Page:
Josh Freeman and the rest of the Buccaneers won't be appearing in orange this season.
Poor Bucco Bruce. The original Tampa Bay Buccaneers logo and uniforms, which have been brought back once a year at Raymond James Stadium since 2009, won’t be making their annual appearance this season.
The Bucs (0-2) were slated to wear their “Creamsicle” throwbacks against the Arizona Cardinals on Sept. 29 as part of Tampa Bay’s team’s Hispanic Heritage celebration week—but thanks to new NFL guidelines, that won’t be happening in 2013, according to USA Today.
The problem actually isn’t the uniforms—Orange Glaze jerseys with red and white trim, along with white pants—but with the helmet, and not because of the winking pirate on the sides, either.
According to a new NFL recommendation, players are only allowed to wear one helmet per season, according to the NFL’s Head, Neck and Spine Committee and the Player Safety Advisory Panel. The thought process is that one helmet, properly sized and fitted, would provide for fewer concussions and other contact-related head injuries.
“While we regret that our players will not be able to don the ‘Bucco Bruce’ helmet and traditional orange, red and white uniforms, there simply was no acceptable way to meet the requirements of the new policy while staying true to the spirit of our throwback theme,” said Buccaneers Chief Operating Officer Brian Ford on the team’s website. “We will continue to explore options with the league office for bringing back this fan favorite in future seasons.”
Painting the Bucs’ current pewter helmet white wouldn’t work or probably even look good. The Chicago Bears wore a throwback uniform last week at home against the Minnesota Vikings but simply removed the stylized “C” logo from the sides of their regular helmets. The Buffalo Bills did the same thing in their home game against the Carolina Panthers, swapping out the current blue buffalo logo for a retro red one on their normal white shells.
According to the Tampa Tribune, the league’s memo about one helmet per player per season went out in August, after the Bucs announced their annual throwback-uniform day a month prior.
No word yet on what the Atlanta Falcons (red instead of black), Washington Redskins (yellow/burgundy) or New England Patriots (white/silver) will do with their recently worn throwback uniforms that feature differently colored helmets from their normal get-ups.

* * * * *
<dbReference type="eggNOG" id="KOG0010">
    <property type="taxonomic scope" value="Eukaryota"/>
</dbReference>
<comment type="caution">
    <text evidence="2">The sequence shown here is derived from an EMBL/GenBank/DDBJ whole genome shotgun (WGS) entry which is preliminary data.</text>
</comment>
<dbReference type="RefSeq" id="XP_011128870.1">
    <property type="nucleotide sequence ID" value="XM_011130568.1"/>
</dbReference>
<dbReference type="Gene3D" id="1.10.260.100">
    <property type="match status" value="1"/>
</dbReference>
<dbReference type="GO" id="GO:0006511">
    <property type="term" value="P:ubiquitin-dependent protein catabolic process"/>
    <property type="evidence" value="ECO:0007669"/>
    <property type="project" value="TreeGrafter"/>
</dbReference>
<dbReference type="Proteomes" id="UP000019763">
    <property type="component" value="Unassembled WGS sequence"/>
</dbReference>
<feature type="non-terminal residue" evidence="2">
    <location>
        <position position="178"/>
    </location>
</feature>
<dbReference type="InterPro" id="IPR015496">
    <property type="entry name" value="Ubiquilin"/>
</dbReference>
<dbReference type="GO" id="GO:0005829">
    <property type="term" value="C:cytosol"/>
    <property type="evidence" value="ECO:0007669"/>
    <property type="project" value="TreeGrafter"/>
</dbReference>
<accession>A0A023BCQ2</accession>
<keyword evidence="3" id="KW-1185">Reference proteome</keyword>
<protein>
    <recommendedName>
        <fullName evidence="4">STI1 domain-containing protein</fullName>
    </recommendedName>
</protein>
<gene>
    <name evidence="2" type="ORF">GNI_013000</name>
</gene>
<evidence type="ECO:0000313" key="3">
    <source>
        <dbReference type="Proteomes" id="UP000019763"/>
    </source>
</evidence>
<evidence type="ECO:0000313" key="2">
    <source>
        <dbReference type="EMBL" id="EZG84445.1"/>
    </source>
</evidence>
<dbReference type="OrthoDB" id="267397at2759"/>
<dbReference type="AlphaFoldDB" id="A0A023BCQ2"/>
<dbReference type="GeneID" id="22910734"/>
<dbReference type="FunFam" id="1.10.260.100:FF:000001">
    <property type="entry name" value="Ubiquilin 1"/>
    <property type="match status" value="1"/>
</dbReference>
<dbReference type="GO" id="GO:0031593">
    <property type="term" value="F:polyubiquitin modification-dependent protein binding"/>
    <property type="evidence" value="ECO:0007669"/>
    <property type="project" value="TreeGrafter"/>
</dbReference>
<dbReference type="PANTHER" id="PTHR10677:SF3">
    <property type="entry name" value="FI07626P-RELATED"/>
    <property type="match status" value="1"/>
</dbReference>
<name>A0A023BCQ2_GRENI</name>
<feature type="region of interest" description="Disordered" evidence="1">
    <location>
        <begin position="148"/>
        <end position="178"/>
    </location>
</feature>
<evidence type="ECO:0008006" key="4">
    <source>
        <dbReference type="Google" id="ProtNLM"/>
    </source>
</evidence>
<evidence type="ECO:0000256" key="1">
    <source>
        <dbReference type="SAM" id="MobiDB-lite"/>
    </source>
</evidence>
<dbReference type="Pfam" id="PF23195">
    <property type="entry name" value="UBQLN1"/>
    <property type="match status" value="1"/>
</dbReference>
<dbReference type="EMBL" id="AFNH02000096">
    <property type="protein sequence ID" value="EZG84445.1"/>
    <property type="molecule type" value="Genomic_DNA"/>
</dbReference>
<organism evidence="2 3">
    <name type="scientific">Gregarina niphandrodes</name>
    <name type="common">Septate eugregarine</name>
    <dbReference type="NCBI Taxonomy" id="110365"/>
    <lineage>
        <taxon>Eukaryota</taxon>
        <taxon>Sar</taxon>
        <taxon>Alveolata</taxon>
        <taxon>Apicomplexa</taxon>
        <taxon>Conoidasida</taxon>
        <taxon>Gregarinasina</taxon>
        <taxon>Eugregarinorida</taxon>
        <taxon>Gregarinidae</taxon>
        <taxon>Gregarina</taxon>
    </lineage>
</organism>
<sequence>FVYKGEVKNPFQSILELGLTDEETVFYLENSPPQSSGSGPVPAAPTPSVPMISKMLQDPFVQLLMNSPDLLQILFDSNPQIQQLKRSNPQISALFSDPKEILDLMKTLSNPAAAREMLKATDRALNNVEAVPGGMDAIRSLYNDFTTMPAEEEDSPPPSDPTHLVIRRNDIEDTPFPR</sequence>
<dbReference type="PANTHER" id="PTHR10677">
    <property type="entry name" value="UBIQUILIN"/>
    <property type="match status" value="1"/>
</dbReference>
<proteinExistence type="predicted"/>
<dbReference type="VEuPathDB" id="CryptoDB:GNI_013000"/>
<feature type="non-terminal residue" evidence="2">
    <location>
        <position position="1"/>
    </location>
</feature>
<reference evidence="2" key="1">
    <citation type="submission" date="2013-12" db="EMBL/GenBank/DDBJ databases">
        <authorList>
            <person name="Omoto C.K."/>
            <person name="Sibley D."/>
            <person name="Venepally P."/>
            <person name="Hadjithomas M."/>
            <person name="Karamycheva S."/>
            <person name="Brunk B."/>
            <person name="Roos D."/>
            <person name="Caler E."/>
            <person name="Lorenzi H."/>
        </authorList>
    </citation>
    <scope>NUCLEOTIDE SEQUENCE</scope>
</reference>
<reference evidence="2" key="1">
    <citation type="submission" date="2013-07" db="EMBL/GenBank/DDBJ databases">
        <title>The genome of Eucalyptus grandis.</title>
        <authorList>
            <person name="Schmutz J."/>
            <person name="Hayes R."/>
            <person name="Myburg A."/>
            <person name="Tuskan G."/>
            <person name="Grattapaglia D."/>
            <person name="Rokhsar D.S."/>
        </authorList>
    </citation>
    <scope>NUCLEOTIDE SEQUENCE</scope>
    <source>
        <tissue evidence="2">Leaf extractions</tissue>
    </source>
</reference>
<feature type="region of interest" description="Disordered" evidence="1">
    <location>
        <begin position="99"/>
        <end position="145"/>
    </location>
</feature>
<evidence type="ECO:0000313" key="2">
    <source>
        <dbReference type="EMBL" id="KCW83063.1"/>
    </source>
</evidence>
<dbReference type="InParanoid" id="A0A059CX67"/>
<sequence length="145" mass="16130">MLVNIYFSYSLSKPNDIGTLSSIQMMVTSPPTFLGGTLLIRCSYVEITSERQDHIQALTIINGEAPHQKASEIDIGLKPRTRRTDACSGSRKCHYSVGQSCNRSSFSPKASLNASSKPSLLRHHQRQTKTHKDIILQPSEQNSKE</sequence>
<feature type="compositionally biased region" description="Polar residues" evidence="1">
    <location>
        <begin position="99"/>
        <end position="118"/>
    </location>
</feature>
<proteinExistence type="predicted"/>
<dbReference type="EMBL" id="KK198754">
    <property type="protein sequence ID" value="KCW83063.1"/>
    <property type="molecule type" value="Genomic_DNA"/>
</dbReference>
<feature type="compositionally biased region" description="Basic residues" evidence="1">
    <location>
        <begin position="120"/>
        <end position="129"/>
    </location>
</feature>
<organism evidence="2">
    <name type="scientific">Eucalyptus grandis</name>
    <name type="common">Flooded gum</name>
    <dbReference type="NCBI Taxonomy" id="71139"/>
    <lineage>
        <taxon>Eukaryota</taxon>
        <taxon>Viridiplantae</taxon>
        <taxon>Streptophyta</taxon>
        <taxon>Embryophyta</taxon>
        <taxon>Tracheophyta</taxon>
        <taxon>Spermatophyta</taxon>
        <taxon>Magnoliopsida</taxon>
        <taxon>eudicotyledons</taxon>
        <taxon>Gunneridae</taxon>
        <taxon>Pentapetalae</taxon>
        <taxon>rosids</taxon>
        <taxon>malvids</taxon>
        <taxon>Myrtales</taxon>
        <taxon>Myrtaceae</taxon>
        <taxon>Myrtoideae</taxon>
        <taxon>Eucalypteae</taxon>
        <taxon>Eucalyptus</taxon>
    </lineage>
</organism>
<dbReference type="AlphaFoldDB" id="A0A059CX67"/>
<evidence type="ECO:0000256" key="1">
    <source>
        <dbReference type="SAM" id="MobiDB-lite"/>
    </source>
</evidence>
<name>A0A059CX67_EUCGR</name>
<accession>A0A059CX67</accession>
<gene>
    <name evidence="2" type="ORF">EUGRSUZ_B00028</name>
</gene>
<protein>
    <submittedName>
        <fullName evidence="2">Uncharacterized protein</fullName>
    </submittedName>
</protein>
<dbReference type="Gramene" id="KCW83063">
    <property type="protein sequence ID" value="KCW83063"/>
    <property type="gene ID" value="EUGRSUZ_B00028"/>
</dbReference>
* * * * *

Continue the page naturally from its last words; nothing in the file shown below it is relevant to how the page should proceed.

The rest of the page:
The TBO.com article also stated that the league recently reached a $765 million settlement regarding concussion-related brain injuries among its 18,000 retired players. The NFL also agreed to compensate victims, pay for medical examinations and underwrite research.
Other proactive steps made in preventing head injuries have been fines and suspensions for helmet-to-helmet hits, including the recent one-game suspension of Bucs safety Dashon Goldson for his hit on New Orleans Saints running back Darren Sproles in a loss on Sunday. The suspension was rescinded, but Goldson has still been fined $100,000, according to ESPN.com.
The ruling makes some sense—it’s a violent game, obviously, and players have been getting injured since the first ball was kicked off in the days of leather (or no) helmets. But wouldn’t wearing different helmets during the season (properly fitted, of course) make for less wear and tear than using just one helmet per year, considering how physical the modern game is?
Granted, players wore just one lid a year in the earlier days of the NFL and AFL—yet if you look at some of the examples from then now resting in the Pro Football Hall of Fame, they’re actually cracked or otherwise noticeably damaged, such as Billy Shaw's Bills helmet from the 1960s, according to the Hall's web site.
Helmet technology has gotten markedly better since then, and although no helmet can ever be 100 percent concussion proof, it just sounds like the NFL is reactively backpedaling faster than a safety in a Cover 2 scheme about what might possibly happen.
Regardless, for the first time since 2008, Bucco Bruce will not be seen on the field in Florida.
Many would argue to just leave him and the former Florida Orange duds in the past, as they signify some of the lowest points in team history, particularly the franchise’s 0-26 expansion start in 1976 and 1977. Of course, the Bucs also made it to the 1979 NFC Championship game wearing those same threads, so some good things did happen in those old orange days.
The recommendation isn’t expected to filter down to the NCAA level, however—so look for Oregon to keep its 500 or so helmet designs.